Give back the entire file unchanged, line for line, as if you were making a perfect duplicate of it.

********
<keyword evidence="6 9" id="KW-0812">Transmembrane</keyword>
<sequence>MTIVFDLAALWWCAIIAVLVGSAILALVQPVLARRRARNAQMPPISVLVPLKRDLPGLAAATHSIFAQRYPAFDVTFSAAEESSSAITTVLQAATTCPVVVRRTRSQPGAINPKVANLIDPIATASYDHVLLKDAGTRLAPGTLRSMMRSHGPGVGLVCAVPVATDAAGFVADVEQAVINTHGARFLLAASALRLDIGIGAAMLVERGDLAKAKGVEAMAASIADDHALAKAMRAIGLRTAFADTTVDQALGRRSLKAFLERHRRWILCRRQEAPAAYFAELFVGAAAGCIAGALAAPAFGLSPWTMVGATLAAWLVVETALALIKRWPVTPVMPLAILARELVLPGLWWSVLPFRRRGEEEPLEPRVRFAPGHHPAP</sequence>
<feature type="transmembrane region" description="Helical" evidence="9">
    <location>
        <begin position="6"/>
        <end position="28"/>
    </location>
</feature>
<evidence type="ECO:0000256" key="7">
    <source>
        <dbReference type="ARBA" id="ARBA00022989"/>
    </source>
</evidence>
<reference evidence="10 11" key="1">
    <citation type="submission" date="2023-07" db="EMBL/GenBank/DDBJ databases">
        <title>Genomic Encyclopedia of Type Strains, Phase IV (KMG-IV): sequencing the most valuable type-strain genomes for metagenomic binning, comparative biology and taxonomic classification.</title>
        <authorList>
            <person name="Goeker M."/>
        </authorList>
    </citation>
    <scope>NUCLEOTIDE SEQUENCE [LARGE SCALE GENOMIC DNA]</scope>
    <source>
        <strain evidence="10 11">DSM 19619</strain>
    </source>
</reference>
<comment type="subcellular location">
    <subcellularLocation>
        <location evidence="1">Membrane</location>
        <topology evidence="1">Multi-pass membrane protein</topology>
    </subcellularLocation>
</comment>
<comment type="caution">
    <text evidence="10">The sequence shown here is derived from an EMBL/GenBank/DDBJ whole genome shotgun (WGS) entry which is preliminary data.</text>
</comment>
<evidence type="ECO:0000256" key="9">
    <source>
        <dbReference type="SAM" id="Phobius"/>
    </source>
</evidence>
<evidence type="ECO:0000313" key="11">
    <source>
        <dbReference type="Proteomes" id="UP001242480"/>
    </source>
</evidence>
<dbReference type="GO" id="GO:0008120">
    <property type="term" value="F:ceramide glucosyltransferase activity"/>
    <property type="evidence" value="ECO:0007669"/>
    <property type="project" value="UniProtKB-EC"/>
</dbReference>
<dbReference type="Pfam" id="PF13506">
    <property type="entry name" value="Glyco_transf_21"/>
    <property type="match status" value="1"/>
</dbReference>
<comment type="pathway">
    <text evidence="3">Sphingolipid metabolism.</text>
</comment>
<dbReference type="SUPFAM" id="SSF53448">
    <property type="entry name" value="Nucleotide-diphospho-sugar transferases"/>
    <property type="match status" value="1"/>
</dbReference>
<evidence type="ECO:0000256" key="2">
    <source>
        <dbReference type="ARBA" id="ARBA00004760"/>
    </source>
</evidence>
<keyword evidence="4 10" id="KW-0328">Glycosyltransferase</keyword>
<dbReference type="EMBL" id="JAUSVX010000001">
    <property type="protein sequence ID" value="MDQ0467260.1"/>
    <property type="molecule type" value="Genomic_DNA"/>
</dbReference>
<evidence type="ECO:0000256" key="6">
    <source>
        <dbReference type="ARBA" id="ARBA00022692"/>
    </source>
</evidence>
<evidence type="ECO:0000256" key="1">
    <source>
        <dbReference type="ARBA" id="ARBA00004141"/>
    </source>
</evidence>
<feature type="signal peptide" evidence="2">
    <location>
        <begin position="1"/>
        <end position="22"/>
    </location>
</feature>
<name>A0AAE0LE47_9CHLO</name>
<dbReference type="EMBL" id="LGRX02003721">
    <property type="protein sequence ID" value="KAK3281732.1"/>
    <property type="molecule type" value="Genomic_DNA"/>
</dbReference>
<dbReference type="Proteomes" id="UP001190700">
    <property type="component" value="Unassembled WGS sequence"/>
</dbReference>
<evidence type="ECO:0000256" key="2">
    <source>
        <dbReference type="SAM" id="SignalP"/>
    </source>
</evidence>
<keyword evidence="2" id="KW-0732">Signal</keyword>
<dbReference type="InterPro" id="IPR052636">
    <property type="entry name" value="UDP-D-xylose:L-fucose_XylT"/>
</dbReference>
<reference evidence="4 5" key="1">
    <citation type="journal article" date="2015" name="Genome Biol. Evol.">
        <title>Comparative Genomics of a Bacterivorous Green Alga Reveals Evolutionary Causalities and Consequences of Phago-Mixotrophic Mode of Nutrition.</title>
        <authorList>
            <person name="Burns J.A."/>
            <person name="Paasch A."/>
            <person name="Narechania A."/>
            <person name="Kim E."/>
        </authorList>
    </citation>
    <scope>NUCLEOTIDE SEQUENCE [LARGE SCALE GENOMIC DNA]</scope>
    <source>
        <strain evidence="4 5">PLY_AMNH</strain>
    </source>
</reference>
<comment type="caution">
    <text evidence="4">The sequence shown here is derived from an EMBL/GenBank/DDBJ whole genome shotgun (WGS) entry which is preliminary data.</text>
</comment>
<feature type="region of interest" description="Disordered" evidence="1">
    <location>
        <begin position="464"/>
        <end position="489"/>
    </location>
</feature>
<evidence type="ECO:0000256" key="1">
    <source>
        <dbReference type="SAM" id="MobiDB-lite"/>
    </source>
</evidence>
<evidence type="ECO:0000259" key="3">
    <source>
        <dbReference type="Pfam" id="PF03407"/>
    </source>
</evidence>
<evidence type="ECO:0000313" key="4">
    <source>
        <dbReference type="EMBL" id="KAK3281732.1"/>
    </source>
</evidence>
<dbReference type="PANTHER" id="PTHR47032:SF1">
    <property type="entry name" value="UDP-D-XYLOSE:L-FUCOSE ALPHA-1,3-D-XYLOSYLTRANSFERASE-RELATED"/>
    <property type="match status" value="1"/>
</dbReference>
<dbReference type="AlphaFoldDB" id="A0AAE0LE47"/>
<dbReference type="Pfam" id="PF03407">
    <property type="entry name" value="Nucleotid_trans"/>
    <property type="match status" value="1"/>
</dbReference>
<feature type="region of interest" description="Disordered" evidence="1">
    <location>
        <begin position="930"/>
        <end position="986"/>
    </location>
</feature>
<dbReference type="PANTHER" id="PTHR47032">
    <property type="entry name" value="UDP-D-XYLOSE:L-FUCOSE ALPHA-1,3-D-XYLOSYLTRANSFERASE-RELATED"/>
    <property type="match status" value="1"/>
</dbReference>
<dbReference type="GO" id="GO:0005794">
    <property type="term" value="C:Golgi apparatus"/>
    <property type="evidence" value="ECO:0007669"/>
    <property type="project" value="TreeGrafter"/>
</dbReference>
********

<keyword evidence="6 9" id="KW-0812">Transmembrane</keyword>
<sequence>MTIVFDLAALWWCAIIAVLVGSAILALVQPVLARRRARNAQMPPISVLVPLKRDLPGLAAATHSIFAQRYPAFDVTFSAAEESSSAITTVLQAATTCPVVVRRTRSQPGAINPKVANLIDPIATASYDHVLLKDAGTRLAPGTLRSMMRSHGPGVGLVCAVPVATDAAGFVADVEQAVINTHGARFLLAASALRLDIGIGAAMLVERGDLAKAKGVEAMAASIADDHALAKAMRAIGLRTAFADTTVDQALGRRSLKAFLERHRRWILCRRQEAPAAYFAELFVGAAAGCIAGALAAPAFGLSPWTMVGATLAAWLVVETALALIKRWPVTPVMPLAILARELVLPGLWWSVLPFRRRGEEEPLEPRVRFAPGHHPAP</sequence>
<feature type="transmembrane region" description="Helical" evidence="9">
    <location>
        <begin position="6"/>
        <end position="28"/>
    </location>
</feature>
<evidence type="ECO:0000256" key="7">
    <source>
        <dbReference type="ARBA" id="ARBA00022989"/>
    </source>
</evidence>
<reference evidence="10 11" key="1">
    <citation type="submission" date="2023-07" db="EMBL/GenBank/DDBJ databases">
        <title>Genomic Encyclopedia of Type Strains, Phase IV (KMG-IV): sequencing the most valuable type-strain genomes for metagenomic binning, comparative biology and taxonomic classification.</title>
        <authorList>
            <person name="Goeker M."/>
        </authorList>
    </citation>
    <scope>NUCLEOTIDE SEQUENCE [LARGE SCALE GENOMIC DNA]</scope>
    <source>
        <strain evidence="10 11">DSM 19619</strain>
    </source>
</reference>
<comment type="subcellular location">
    <subcellularLocation>
        <location evidence="1">Membrane</location>
        <topology evidence="1">Multi-pass membrane protein</topology>
    </subcellularLocation>
</comment>
<comment type="caution">
    <text evidence="10">The sequence shown here is derived from an EMBL/GenBank/DDBJ whole genome shotgun (WGS) entry which is preliminary data.</text>
</comment>
<evidence type="ECO:0000256" key="9">
    <source>
        <dbReference type="SAM" id="Phobius"/>
    </source>
</evidence>
<evidence type="ECO:0000313" key="11">
    <source>
        <dbReference type="Proteomes" id="UP001242480"/>
    </source>
</evidence>
<dbReference type="GO" id="GO:0008120">
    <property type="term" value="F:ceramide glucosyltransferase activity"/>
    <property type="evidence" value="ECO:0007669"/>
    <property type="project" value="UniProtKB-EC"/>
</dbReference>
<dbReference type="Pfam" id="PF13506">
    <property type="entry name" value="Glyco_transf_21"/>
    <property type="match status" value="1"/>
</dbReference>
<comment type="pathway">
    <text evidence="3">Sphingolipid metabolism.</text>
</comment>
<dbReference type="SUPFAM" id="SSF53448">
    <property type="entry name" value="Nucleotide-diphospho-sugar transferases"/>
    <property type="match status" value="1"/>
</dbReference>
<evidence type="ECO:0000256" key="2">
    <source>
        <dbReference type="ARBA" id="ARBA00004760"/>
    </source>
</evidence>
<keyword evidence="4 10" id="KW-0328">Glycosyltransferase</keyword>
<dbReference type="EMBL" id="JAUSVX010000001">
    <property type="protein sequence ID" value="MDQ0467260.1"/>
    <property type="molecule type" value="Genomic_DNA"/>
</dbReference>
<evidence type="ECO:0000256" key="6">
    <source>
        <dbReference type="ARBA" id="ARBA00022692"/>
    </source>
</evidence>
<evidence type="ECO:0000256" key="1">
    <source>
        <dbReference type="ARBA" id="ARBA00004141"/>
    </source>
</evidence>
<feature type="signal peptide" evidence="2">
    <location>
        <begin position="1"/>
        <end position="22"/>
    </location>
</feature>
<name>A0AAE0LE47_9CHLO</name>
<dbReference type="EMBL" id="LGRX02003721">
    <property type="protein sequence ID" value="KAK3281732.1"/>
    <property type="molecule type" value="Genomic_DNA"/>
</dbReference>
<dbReference type="Proteomes" id="UP001190700">
    <property type="component" value="Unassembled WGS sequence"/>
</dbReference>
<evidence type="ECO:0000256" key="2">
    <source>
        <dbReference type="SAM" id="SignalP"/>
    </source>
</evidence>
<keyword evidence="2" id="KW-0732">Signal</keyword>
<dbReference type="InterPro" id="IPR052636">
    <property type="entry name" value="UDP-D-xylose:L-fucose_XylT"/>
</dbReference>
<reference evidence="4 5" key="1">
    <citation type="journal article" date="2015" name="Genome Biol. Evol.">
        <title>Comparative Genomics of a Bacterivorous Green Alga Reveals Evolutionary Causalities and Consequences of Phago-Mixotrophic Mode of Nutrition.</title>
        <authorList>
            <person name="Burns J.A."/>
            <person name="Paasch A."/>
            <person name="Narechania A."/>
            <person name="Kim E."/>
        </authorList>
    </citation>
    <scope>NUCLEOTIDE SEQUENCE [LARGE SCALE GENOMIC DNA]</scope>
    <source>
        <strain evidence="4 5">PLY_AMNH</strain>
    </source>
</reference>
<comment type="caution">
    <text evidence="4">The sequence shown here is derived from an EMBL/GenBank/DDBJ whole genome shotgun (WGS) entry which is preliminary data.</text>
</comment>
<feature type="region of interest" description="Disordered" evidence="1">
    <location>
        <begin position="464"/>
        <end position="489"/>
    </location>
</feature>
<evidence type="ECO:0000256" key="1">
    <source>
        <dbReference type="SAM" id="MobiDB-lite"/>
    </source>
</evidence>
<evidence type="ECO:0000259" key="3">
    <source>
        <dbReference type="Pfam" id="PF03407"/>
    </source>
</evidence>
<evidence type="ECO:0000313" key="4">
    <source>
        <dbReference type="EMBL" id="KAK3281732.1"/>
    </source>
</evidence>
<dbReference type="PANTHER" id="PTHR47032:SF1">
    <property type="entry name" value="UDP-D-XYLOSE:L-FUCOSE ALPHA-1,3-D-XYLOSYLTRANSFERASE-RELATED"/>
    <property type="match status" value="1"/>
</dbReference>
<dbReference type="AlphaFoldDB" id="A0AAE0LE47"/>
<dbReference type="Pfam" id="PF03407">
    <property type="entry name" value="Nucleotid_trans"/>
    <property type="match status" value="1"/>
</dbReference>
<feature type="region of interest" description="Disordered" evidence="1">
    <location>
        <begin position="930"/>
        <end position="986"/>
    </location>
</feature>
<dbReference type="PANTHER" id="PTHR47032">
    <property type="entry name" value="UDP-D-XYLOSE:L-FUCOSE ALPHA-1,3-D-XYLOSYLTRANSFERASE-RELATED"/>
    <property type="match status" value="1"/>
</dbReference>
<dbReference type="GO" id="GO:0005794">
    <property type="term" value="C:Golgi apparatus"/>
    <property type="evidence" value="ECO:0007669"/>
    <property type="project" value="TreeGrafter"/>
</dbReference>